#for all of the puncuation in replace_list, convert it to tokens
def tokenize_punctuation(text):
    replace_list = ['.', ',', '!', '"', ';', '?', '(', ')', '--', '\n', ':']
    for char in replace_list:
        text = text.replace(char, punctuation_to_tokens[char])
    return text

#convert tokens back to puncuation
def untokenize_punctuation(text):
    replace_list = ['||period||', '||comma||', '||exclaimation_mark||', '||quotation_mark||',
                    '||semicolon||', '||question_mark||', '||left_parentheses||', '||right_parentheses||',
                    '||dash||', '||return||', '||colon||']
    for char in replace_list:
        if char == '||left_parentheses||':#added this since left parentheses had an extra space
            text = text.replace(' ' + char + ' ', tokens_to_punctuation[char])
        text = text.replace(' ' + char, tokens_to_punctuation[char])
    return text

Takes text already converted to ints and a sequence length and returns the text split into seq_length sequences and generates targets for those sequences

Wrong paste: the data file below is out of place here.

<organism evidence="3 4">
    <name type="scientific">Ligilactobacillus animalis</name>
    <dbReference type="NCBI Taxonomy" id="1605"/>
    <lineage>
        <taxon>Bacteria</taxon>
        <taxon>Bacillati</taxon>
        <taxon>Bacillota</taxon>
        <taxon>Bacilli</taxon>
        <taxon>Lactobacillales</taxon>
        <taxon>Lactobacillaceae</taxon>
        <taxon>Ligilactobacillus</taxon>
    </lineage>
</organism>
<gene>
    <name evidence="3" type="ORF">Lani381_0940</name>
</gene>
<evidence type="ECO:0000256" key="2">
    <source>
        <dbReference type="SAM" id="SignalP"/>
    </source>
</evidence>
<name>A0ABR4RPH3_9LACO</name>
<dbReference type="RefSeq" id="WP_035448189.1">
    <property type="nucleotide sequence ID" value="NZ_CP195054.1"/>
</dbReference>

def gen_sequences(int_text, seq_length):
    seq_text = []
    targets = []
    for i in range(0, len(int_text) - seq_length, 1):
        seq_in = int_text[i:i + seq_length]
        seq_out = int_text[i + seq_length]
        seq_text.append([word for word in seq_in])
        targets.append(seq_out)#target is next word after the sequence
    return np.array(seq_text, dtype=np.int32), np.array(targets, dtype=np.int32)

from tabulate import tabulate

BATCH_TEMPLATE = "Epoch [{} / {}], Batch [{} / {}]:"
EPOCH_TEMPLATE = "Epoch [{} / {}]:"
TEST_TEMPLATE = "Epoch [{}] Test:"

def print_iter(curr_epoch=None, epochs=None, batch_i=None, num_batches=None, writer=None, msg=False, **kwargs):
    Formats an iteration. kwargs should be a variable amount of metrics=vals
    Optional Arguments:
        curr_epoch(int): current epoch number (should be in range [0, epochs - 1])
        epochs(int): total number of epochs
        batch_i(int): current batch iteration
        num_batches(int): total number of batches
        writer(SummaryWriter): tensorboardX summary writer object
        msg(bool): if true, doesn't print but returns the message string

    if curr_epoch and epochs is defined, will format end of epoch iteration
    if batch_i and num_batches is also defined, will define a batch iteration
    if curr_epoch is only defined, defines a validation (testing) iteration
    if none of these are defined, defines a single testing iteration
    if writer is not defined, metrics are not saved to tensorboard
    if curr_epoch is not None:
        if batch_i is not None and num_batches is not None and epochs is not None: